Keywords: Child development, Wages, Development Banks, Evaluation, Labor markets, child development, parenting interventions, home visits, primary care health service, cost-benefit, Caribbean.
    Date: 2015–11
  3. By: Orla Doyle (University College Dublin); Nick Fitzpatrick (UCD Geary Institute for Public Policy, University College Dublin); Judy Lovett (UCD Geary Institute for Public Policy, University College Dublin); Caroline Rawdon (UCD School of Psychology, University College Dublin)
    Abstract: This article investigates the impact of an early intervention program, which experimentally modifies the parenting and home environment of disadvantaged families, on child physical health in the first 3 years of life. We recruited and randomized 233 (115 intervention, 118 control) pregnant women from a socioeconomically disadvantaged community in Dublin, Ireland into an intervention or control group. The treatment includes regular home visits commencing antenatally and an additional parenting course commencing at 2 years. Maternal reports of child health are assessed at 6, 12, 18, 24, and 36 months. Treatment effects are estimated using permutation testing to account for small sample size, inverse probability weighting to account for differential attrition, and both the stepdown procedure and an indices approach to account for multiple hypothesis testing. Following adjustment for multiple testing and attrition, we observe a positive and statistically significant main treatment effect for wheezing/asthma. The intervention group are 15.5 percentage points (pp) less likely to require medical attention for wheezing/asthma compared to the control group. Subgroup analysis reveals more statistically significant adjusted treatment effects for boys than girls regarding fewer health problems (d = 0.63), accidents (23.9 pp), and chest infections (22.8 – 37.9 pp). Our results suggest that a community-based home visiting program may have favorable impacts on early health conditions.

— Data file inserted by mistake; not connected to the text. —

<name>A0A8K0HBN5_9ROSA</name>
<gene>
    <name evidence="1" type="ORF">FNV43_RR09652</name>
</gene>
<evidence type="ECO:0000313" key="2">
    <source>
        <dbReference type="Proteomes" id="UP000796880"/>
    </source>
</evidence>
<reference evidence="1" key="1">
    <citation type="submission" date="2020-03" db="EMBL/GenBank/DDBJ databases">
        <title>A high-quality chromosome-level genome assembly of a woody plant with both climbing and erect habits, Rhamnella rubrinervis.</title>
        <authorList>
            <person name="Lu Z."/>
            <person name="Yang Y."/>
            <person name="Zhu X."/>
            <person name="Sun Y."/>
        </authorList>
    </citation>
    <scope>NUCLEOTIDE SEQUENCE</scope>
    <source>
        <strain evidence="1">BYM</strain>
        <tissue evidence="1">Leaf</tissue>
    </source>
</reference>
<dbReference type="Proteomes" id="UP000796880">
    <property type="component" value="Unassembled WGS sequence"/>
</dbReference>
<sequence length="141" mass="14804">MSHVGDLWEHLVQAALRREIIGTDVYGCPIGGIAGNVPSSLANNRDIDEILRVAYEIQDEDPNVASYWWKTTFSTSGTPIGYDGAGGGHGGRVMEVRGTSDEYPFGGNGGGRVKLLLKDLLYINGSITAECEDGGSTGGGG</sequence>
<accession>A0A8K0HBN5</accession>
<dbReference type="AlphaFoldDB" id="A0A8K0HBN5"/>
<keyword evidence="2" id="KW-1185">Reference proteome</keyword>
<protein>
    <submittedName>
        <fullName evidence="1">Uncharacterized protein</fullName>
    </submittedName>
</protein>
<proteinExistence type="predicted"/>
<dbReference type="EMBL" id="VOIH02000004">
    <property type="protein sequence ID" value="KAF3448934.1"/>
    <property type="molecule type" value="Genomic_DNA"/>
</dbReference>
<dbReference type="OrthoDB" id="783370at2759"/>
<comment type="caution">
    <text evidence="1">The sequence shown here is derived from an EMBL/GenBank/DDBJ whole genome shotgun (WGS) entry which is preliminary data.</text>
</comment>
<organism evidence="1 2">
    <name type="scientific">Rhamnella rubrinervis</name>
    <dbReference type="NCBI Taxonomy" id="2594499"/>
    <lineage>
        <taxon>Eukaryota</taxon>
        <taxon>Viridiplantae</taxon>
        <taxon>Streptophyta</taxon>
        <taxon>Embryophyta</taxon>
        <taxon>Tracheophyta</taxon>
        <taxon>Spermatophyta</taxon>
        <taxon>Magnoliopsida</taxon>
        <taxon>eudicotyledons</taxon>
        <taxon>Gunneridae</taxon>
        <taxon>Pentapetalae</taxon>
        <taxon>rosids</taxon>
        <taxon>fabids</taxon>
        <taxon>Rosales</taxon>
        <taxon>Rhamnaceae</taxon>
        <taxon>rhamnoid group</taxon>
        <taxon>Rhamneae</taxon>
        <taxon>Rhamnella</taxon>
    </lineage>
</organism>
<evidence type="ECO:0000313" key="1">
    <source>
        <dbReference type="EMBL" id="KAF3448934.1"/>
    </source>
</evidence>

Keywords: randomized controlled trial, home visiting, child physical health, early intervention
    JEL: C12 C93 J13 I14
    Date: 2015–12
  4. By: Kodila-Tedika, Oasis; Asongu, Simplice
    Abstract: This study complements existing literature on the relationship between HIV/AIDS and human capital by introducing previously unexplored indicators as well as more robust empirical strategies. The overarching purpose is to assess whether previous findings on the relationship withstand empirical scrutiny when alternative indicators and methodologies are employed. Four main HIV/AIDS measurements are regressed on intelligence for a maximum of 195 cross-sectional averages over the past decade. The empirical evidence is based on OLS, IWLS and 2SLS. The following findings are established. First, human capital decreases HIV prevalence with the magnitude on ‘Women’s share of population ages 15+ living with HIV’ substantially higher. This implies improving average human capital levels across communities would be more beneficial to girls above the age of 15 living with HIV. The relatively similar negative magnitudes across other dependent variables implies that increasing human capital decreases deaths from HIV/AIDS by almost the same rate as it reduces infections to the disease. Moreover, the HIV infection rate in children between the ages of 0 and 14 does not significantly change with human capital improvements. More policy implications are discussed.